A man employed as a security professional by Alex Jones, the controversial InfoWars host known for spreading wild conspiracy theories, has been targeted by the January 6 committee as part of its ongoing investigation into Mr Jones and the events of the attack on the Capitol.
In a court filing dated Tuesday, an attorney for Mr Jones requested that Timothy Enlow, the security guard, be added to Mr Jones’s lawsuit against the committee as he seeks to block it from obtaining his phone records. Mr Jones’s attorney alleges in the filing that Mr Enlow received a notice from his cell carrier last week informing him that a congressional subpoena for his phone data had been received, and that the committee’s decision to target Mr Enlow stemmed from a belief that he would not be able to mount the same kind of costly legal defence that Mr Jones is mounting.
“[The committee] issued a subpoena for the communications of one of Jones’ employees, Tim Enlow, who they assumed was less financially able to defend himself against the subpoena. The purpose of this subpoena was to obtain, by third-party disclosure, the communications that Jones had refused to produce to the Select Committee and sought this Court’s intervention to protect his constitutional rights,” reads the filing from Mr Jones’s attorney.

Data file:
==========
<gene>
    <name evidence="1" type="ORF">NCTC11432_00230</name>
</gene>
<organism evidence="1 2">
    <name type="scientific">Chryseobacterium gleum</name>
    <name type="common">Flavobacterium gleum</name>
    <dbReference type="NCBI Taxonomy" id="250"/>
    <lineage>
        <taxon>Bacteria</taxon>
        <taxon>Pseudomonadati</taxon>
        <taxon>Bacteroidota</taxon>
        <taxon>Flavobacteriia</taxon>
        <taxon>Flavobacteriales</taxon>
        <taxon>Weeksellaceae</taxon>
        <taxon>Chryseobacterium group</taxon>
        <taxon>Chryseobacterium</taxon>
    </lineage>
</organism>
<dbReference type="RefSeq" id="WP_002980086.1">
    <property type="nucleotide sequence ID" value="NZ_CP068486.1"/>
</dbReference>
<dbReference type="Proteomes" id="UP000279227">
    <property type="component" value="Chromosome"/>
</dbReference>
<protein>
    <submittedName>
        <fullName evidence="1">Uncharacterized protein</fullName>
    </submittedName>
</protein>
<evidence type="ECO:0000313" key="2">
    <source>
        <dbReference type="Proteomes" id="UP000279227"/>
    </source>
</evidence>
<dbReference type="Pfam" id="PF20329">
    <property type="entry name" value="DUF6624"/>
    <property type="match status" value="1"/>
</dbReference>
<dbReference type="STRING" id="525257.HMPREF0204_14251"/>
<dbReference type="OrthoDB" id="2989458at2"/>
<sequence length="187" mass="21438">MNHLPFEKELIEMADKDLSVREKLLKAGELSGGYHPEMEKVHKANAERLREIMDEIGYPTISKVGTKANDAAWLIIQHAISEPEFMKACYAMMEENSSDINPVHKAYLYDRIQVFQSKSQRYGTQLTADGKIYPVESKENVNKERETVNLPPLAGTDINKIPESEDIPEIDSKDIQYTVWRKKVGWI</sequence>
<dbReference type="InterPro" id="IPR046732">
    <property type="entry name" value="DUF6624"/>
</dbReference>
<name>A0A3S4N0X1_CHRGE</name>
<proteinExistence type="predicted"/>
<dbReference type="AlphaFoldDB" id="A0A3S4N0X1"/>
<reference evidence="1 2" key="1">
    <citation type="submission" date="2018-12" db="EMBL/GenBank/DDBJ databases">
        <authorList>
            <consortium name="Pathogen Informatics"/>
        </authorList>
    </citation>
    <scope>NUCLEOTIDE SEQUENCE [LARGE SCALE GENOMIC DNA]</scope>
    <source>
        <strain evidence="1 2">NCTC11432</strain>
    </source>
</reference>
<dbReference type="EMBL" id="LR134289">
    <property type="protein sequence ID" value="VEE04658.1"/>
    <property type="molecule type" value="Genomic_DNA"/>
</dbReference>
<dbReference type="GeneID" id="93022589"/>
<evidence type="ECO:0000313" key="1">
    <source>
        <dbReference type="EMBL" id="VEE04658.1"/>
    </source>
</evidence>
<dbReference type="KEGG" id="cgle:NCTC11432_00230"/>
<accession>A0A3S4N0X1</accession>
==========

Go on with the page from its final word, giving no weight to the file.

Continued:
“Jones and Enlow claim that the subpoena issued to obtain Enlow’s communications was merely a backdoor to obtain Jones’ communications in the face of pending litigation seeking to protect those communications from the Defendants’ eyes,” the court filing continues.
The FBI investigation into the January 6 attack has already resulted in charges for Owen Shroyer, an employee of Mr Jones who was in attendance at the Capitol riot and is accused of disorderly conduct as well as entering a restricted area. His attorneys have sought to have the charges dismissed, so far without success.
Last year, Mr Shroyer declared he was innocent of the charges.
Mr Jones and other right-wing personalities who were in and around Washington DC during the Capitol riot are being looked at by the House select committee even if they were not personally present for the riot due to the committee’s desire to understand whether organisers of two Stop the Steal-themed rallies in the city that day knew that violence was likely to occur or even potentially planned ahead of time.
A host of figures associated with the two rallies including Ali Alexander, a right-wing provocateur and activist, have already directly been targeted by the committee with subpoenas.
Lawmakers on the bipartisan panel have stressed that despite a handful of public episodes of defiance of the committee’s subpoenas, the vast majority of witnesses are complying with the panel’s requests or demands.